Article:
1A.3 The Role of ECMWF Deep and Shallow Convection Schemes and ECMWF Initial Conditions on Equatorial Waves in the NOAA/NCEP Forecasting Systems.

Monday, 4 June 2018: 9:00 AM
Colorado A (Grand Hyatt Denver)
Lisa K Bengtsson, CIRES/Univ. of Colorado, Boulder, CO; and J. Dias, M. Gehne, P. Bechtold, J. W. Bao, P. Pegion, and S. A. Michelson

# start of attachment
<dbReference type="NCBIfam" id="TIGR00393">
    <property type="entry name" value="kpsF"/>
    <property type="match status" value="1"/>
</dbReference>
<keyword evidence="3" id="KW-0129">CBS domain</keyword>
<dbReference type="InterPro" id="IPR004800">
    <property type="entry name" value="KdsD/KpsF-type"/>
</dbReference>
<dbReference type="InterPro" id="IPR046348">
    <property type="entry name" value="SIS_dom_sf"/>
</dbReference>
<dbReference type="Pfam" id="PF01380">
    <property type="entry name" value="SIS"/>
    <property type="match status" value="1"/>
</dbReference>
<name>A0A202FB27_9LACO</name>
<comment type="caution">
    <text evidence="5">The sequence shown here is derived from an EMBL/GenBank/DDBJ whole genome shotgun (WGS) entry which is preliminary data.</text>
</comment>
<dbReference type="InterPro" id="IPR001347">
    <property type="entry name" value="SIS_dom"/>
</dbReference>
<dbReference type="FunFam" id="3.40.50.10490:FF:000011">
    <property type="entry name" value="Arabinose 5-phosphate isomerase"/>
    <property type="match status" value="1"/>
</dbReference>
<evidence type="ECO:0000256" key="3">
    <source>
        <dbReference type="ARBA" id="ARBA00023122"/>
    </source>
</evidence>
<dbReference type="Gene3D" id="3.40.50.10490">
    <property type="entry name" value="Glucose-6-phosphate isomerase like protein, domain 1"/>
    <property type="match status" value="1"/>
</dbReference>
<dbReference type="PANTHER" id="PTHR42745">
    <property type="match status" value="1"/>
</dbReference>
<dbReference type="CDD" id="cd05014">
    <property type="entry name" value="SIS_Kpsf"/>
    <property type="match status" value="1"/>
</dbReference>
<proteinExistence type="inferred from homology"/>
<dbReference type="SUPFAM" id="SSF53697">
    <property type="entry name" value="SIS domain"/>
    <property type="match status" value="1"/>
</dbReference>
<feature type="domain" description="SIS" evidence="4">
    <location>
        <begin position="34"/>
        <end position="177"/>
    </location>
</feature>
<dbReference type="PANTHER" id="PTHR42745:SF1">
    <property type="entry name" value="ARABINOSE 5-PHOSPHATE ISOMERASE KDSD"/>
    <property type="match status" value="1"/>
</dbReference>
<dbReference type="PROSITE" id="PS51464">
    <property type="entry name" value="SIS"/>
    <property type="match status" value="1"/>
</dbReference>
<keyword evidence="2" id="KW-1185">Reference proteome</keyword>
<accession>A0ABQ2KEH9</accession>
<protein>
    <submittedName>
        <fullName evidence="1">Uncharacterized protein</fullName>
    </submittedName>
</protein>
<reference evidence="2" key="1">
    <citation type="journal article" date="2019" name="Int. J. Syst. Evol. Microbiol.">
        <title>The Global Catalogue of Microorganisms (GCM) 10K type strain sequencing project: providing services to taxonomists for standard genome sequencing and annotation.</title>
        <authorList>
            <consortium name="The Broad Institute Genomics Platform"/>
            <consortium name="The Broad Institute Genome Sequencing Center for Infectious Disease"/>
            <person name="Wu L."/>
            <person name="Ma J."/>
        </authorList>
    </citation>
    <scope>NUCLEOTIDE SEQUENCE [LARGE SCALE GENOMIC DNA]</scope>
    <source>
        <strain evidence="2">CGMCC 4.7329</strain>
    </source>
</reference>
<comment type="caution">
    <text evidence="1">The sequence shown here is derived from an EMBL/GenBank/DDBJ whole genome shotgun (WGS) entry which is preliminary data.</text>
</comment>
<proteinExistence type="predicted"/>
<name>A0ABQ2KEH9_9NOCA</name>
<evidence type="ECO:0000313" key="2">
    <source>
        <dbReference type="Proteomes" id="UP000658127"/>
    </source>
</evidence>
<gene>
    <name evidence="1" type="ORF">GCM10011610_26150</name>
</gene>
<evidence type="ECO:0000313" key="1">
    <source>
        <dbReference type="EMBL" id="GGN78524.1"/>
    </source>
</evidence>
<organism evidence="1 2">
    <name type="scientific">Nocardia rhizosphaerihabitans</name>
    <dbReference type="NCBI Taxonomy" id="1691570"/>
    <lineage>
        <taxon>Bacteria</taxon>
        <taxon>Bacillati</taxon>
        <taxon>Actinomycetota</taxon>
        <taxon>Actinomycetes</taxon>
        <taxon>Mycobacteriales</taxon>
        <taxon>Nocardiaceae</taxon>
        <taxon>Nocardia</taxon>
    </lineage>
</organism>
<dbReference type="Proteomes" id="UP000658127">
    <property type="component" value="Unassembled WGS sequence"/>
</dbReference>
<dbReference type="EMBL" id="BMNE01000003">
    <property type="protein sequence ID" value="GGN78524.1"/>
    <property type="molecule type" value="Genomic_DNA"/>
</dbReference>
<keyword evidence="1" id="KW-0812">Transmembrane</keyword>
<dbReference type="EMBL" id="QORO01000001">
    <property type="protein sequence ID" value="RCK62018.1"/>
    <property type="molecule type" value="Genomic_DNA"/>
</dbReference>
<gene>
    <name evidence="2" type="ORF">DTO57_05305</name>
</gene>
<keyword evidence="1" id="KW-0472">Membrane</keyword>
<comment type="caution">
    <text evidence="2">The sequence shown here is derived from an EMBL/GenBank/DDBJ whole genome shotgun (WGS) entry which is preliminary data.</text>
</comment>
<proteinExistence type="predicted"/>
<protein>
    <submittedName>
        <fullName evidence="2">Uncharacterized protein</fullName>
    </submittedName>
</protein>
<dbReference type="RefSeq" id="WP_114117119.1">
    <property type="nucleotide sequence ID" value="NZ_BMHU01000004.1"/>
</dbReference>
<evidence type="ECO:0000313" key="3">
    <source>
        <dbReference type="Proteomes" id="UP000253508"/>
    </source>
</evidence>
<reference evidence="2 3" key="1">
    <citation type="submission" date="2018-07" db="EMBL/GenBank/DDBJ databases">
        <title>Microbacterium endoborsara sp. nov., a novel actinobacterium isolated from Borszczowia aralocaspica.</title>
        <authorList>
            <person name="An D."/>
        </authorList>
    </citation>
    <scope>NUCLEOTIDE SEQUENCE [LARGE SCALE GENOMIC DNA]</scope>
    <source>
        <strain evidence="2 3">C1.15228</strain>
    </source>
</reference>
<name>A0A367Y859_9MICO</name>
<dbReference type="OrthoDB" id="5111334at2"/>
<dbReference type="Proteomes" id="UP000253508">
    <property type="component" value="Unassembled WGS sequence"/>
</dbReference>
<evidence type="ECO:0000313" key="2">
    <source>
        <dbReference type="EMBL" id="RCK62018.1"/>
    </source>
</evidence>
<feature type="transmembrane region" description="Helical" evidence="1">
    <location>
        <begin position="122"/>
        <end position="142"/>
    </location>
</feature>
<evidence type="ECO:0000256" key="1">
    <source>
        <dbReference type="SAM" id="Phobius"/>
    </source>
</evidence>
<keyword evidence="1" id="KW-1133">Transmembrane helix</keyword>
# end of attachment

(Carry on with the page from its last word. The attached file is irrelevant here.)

Variability in the tropics is predominately controlled by convectively coupled equatorial waves within which dynamics, convection, radiation and boundary layer turbulence interact in complicated ways. Capturing those interactions is a difficult problem for numerical models generally, and in particular it puts the convective parameterization to test to accurately respond to and influence other features of the model. In a recent comparison of equatorial waves and skill between the NCEP and ECMWF forecasting systems it was found that in general the ECMWF model was better at forecasting convectively coupled equatorial waves, in particularly for longer lead times. In this study, we investigate the role of using the ECMWF deep and shallow convection schemes within NOAA's Next Generation Global Prediction System (NGGPS). We also investigate the impact of the ECMWF convection schemes in combination with the use of the initial conditions from the ECMWF forecasting system on the equatorial wave dynamics simulated by the NGGPS.
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